In such complex matters, the role of the United Nations becomes 'situational', that is, the situation has to be acted accordingly. The same action cannot be taken in every situation.

Harsh Pant says, "Where there is interference of the world's biggest powers, the role of the United Nations becomes more limited. The case of Afghanistan is also similar."

China and Russia are on the way to approve the same Taliban against whom America has conducted military action in Afghanistan for 20 years.

America's relations with China and Russia are not good, this is also not hidden from anyone.

Professor Pant explains by giving an example, "Suppose that even if a permanent member of the Security Council now wants to bring a resolution against the Taliban, it is almost certain that China and Russia will veto it immediately and the proposal will be automatically rejected. "

How the United Nations becomes ineffective due to the intervention of the world's superpowers, its example is found in history by turning the pages of the Cold War.

Harsh Pant says, "During the Cold War, when Russia and America were fighting an ideological war, the United Nations almost became defunct."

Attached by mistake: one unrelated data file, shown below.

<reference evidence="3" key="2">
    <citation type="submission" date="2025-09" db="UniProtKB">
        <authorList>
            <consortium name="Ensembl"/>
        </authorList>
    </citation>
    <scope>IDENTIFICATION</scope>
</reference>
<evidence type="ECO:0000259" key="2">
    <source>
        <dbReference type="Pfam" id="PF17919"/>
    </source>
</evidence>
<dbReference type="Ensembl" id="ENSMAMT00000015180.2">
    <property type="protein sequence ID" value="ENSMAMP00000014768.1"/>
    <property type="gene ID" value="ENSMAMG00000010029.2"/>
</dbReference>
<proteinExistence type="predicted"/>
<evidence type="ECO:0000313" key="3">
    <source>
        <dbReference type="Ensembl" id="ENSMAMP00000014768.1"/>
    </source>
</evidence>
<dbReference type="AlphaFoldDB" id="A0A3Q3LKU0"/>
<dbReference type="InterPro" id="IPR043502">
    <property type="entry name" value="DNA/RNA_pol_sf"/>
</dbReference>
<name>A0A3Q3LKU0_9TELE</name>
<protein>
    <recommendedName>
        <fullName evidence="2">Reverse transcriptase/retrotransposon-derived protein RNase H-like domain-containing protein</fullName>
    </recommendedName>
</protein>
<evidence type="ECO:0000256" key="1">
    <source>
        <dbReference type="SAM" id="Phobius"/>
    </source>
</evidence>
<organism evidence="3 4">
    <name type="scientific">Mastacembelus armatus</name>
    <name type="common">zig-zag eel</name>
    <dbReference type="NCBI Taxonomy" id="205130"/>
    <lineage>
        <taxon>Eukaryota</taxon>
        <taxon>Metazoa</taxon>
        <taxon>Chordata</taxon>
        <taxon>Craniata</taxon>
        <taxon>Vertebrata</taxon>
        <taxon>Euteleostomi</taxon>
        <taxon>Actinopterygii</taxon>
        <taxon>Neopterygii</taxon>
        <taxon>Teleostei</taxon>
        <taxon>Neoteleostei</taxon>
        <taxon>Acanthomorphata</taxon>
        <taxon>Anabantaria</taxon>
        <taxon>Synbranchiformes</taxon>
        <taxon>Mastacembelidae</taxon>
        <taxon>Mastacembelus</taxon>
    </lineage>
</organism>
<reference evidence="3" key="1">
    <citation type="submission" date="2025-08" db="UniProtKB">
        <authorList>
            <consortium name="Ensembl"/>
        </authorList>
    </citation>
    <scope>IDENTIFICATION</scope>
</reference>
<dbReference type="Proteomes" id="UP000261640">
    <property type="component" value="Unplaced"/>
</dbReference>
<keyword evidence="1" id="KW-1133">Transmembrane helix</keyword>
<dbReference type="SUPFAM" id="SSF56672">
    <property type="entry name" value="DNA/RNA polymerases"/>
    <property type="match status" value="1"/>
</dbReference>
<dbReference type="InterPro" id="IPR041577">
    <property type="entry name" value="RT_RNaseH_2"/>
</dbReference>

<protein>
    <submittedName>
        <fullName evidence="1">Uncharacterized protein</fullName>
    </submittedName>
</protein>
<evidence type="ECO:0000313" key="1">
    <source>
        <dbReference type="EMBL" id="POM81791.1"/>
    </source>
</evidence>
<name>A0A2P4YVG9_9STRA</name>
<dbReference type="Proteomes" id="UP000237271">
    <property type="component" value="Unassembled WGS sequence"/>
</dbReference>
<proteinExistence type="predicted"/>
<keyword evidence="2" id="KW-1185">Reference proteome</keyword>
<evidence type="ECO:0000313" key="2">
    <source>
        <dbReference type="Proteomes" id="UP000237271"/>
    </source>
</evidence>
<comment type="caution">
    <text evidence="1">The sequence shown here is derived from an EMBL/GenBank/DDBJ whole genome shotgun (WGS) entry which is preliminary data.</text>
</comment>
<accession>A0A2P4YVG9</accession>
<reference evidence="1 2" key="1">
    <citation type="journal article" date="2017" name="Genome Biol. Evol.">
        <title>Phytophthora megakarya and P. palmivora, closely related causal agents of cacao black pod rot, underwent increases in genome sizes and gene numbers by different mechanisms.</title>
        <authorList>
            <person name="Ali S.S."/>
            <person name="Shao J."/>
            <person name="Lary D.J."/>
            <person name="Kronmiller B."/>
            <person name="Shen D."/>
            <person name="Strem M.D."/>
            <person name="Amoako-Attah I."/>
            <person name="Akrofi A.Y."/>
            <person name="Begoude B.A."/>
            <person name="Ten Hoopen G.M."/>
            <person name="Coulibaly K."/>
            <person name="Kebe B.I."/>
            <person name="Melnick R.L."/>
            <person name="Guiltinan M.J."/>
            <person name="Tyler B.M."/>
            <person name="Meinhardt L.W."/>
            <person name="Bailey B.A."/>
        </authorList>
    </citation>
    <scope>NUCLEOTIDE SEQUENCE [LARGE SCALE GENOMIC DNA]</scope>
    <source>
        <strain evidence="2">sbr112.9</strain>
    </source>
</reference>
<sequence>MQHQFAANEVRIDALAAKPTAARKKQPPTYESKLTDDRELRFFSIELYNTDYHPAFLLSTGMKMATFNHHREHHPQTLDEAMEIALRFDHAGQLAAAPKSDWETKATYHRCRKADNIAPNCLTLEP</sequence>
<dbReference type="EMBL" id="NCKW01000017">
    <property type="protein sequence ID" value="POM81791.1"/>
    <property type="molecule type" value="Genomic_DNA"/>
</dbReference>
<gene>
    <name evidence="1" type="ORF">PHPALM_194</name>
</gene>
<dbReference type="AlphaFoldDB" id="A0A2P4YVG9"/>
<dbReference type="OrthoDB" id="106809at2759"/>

Then what is the relevance of the United Nations?

What is its relevance when the United Nations, regarded as the 'Guardians of Peace', fails in its basic objective of bringing peace to the world?

This question, which has been asked on many occasions, is being asked once again. Memes that describe the UN as 'useless' are being shared on social media and it is being strongly criticized amid the ongoing crisis in Afghanistan.

 Some such memes are being widely shared on social media

Pinaki Chakraborty, who has served as ambassador to countries like Egypt, Saudi Arabia and Britain, justifies the criticism of the United Nations.

He told the BBC, "It is true that the United Nations has not been able to do much to restore peace in Afghanistan. Therefore these criticisms cannot be justified."

"To be honest, the UN is dying a slow death," he says.

However, he also reiterates that the United Nations is ultimately made up of its member states and works according to them. In such a situation, if anyone is the 'real culprit' of not maintaining peace, then they are the five permanent members of the UN.

Pinaki Chakraborty emphasizes on reforms in the structure of the United Nations and the Security Council.